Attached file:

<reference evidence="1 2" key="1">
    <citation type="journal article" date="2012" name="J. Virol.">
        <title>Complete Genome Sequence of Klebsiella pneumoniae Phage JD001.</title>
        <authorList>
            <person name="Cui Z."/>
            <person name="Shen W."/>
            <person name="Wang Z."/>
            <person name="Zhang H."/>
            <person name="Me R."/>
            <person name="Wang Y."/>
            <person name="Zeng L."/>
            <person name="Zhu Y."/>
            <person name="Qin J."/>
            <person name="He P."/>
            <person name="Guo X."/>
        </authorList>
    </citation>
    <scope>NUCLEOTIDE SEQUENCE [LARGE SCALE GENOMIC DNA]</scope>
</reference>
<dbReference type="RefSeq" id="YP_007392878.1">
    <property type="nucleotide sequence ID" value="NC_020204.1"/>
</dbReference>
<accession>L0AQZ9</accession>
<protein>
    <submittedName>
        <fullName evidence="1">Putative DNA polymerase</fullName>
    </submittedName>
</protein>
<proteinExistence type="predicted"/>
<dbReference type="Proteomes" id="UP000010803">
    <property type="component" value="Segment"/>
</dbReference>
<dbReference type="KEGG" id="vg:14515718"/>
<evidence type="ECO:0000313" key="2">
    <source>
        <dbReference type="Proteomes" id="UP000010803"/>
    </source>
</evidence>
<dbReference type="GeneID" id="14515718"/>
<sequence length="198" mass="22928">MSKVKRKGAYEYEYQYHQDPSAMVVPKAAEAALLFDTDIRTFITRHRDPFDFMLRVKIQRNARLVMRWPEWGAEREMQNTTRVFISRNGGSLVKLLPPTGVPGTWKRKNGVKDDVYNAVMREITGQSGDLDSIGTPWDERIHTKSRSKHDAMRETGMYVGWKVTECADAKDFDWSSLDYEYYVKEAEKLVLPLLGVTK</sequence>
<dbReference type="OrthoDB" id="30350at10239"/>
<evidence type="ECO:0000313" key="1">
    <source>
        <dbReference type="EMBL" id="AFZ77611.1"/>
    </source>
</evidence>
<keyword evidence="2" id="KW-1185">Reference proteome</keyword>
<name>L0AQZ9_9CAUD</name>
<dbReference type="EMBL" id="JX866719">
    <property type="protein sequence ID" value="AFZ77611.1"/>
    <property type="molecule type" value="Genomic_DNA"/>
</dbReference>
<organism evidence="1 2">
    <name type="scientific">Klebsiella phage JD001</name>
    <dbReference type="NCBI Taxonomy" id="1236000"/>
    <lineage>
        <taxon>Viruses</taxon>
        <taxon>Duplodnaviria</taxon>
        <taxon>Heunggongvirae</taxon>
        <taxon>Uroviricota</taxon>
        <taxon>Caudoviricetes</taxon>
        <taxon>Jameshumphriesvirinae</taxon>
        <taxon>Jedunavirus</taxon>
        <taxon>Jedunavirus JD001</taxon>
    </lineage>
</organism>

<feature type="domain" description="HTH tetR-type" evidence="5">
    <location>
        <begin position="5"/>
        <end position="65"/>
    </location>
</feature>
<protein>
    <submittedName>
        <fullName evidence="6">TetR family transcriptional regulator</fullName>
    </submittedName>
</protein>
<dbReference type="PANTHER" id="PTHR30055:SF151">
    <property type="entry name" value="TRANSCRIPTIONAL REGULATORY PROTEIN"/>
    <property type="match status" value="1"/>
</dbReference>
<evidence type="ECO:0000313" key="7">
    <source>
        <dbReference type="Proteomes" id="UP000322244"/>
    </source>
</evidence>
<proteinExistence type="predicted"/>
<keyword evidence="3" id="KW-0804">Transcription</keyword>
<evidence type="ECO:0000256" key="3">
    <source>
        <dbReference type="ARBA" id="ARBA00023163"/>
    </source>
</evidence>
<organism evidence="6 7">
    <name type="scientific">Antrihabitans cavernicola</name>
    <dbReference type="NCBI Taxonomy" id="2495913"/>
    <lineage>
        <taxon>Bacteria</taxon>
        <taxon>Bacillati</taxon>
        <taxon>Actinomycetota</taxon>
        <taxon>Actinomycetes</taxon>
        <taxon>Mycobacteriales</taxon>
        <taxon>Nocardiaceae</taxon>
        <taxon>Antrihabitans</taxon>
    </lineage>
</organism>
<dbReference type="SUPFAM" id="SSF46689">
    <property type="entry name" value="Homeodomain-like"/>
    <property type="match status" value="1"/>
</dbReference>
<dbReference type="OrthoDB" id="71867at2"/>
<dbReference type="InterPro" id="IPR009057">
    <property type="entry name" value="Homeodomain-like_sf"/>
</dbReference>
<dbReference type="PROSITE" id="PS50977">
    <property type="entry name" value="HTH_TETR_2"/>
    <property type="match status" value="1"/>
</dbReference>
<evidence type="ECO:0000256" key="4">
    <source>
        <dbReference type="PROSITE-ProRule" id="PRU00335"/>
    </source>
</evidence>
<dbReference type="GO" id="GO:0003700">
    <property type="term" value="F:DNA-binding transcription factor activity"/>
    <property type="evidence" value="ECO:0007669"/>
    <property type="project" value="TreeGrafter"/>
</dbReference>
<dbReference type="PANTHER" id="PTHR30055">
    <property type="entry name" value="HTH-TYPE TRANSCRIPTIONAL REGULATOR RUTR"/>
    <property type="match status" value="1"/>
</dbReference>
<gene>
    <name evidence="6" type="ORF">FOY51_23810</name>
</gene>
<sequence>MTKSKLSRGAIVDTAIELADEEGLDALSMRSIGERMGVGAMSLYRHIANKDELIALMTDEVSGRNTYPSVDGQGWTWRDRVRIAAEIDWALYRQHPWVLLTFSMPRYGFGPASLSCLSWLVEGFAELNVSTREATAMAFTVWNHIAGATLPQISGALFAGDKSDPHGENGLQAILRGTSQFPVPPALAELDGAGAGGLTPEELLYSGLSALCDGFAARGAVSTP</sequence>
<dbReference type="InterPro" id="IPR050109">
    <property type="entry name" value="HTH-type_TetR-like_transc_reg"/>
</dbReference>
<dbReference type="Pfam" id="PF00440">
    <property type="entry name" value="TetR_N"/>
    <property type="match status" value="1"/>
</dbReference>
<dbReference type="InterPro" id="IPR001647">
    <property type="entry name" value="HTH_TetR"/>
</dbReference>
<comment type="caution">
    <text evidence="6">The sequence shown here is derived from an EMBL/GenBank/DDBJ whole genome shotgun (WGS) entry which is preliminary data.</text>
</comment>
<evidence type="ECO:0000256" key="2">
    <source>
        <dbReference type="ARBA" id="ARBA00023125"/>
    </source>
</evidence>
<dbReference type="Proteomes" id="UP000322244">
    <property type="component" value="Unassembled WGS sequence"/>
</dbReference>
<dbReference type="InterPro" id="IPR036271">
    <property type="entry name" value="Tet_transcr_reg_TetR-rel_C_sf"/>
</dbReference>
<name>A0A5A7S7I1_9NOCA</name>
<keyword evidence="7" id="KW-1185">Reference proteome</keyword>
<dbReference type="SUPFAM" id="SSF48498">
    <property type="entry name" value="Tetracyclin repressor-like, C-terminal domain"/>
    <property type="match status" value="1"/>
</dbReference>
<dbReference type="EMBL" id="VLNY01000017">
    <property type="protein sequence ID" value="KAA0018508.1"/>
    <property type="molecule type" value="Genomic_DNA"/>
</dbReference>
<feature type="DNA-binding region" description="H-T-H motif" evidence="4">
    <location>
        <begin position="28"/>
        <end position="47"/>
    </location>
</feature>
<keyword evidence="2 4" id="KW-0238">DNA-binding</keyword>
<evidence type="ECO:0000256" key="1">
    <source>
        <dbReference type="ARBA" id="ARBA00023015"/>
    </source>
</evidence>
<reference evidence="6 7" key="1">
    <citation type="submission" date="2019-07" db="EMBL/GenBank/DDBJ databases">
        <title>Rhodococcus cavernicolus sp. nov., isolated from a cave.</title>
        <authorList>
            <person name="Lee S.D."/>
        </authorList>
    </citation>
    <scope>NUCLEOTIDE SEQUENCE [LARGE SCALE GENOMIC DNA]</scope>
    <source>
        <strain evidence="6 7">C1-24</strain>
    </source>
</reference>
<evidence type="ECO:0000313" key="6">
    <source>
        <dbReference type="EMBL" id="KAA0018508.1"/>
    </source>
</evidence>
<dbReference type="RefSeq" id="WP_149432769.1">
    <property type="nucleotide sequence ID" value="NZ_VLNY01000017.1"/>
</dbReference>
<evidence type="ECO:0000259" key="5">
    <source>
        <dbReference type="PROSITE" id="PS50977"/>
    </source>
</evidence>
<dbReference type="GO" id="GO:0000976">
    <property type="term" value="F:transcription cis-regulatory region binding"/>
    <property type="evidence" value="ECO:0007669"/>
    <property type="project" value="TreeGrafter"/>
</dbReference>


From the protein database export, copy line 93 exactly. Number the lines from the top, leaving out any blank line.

</evidence>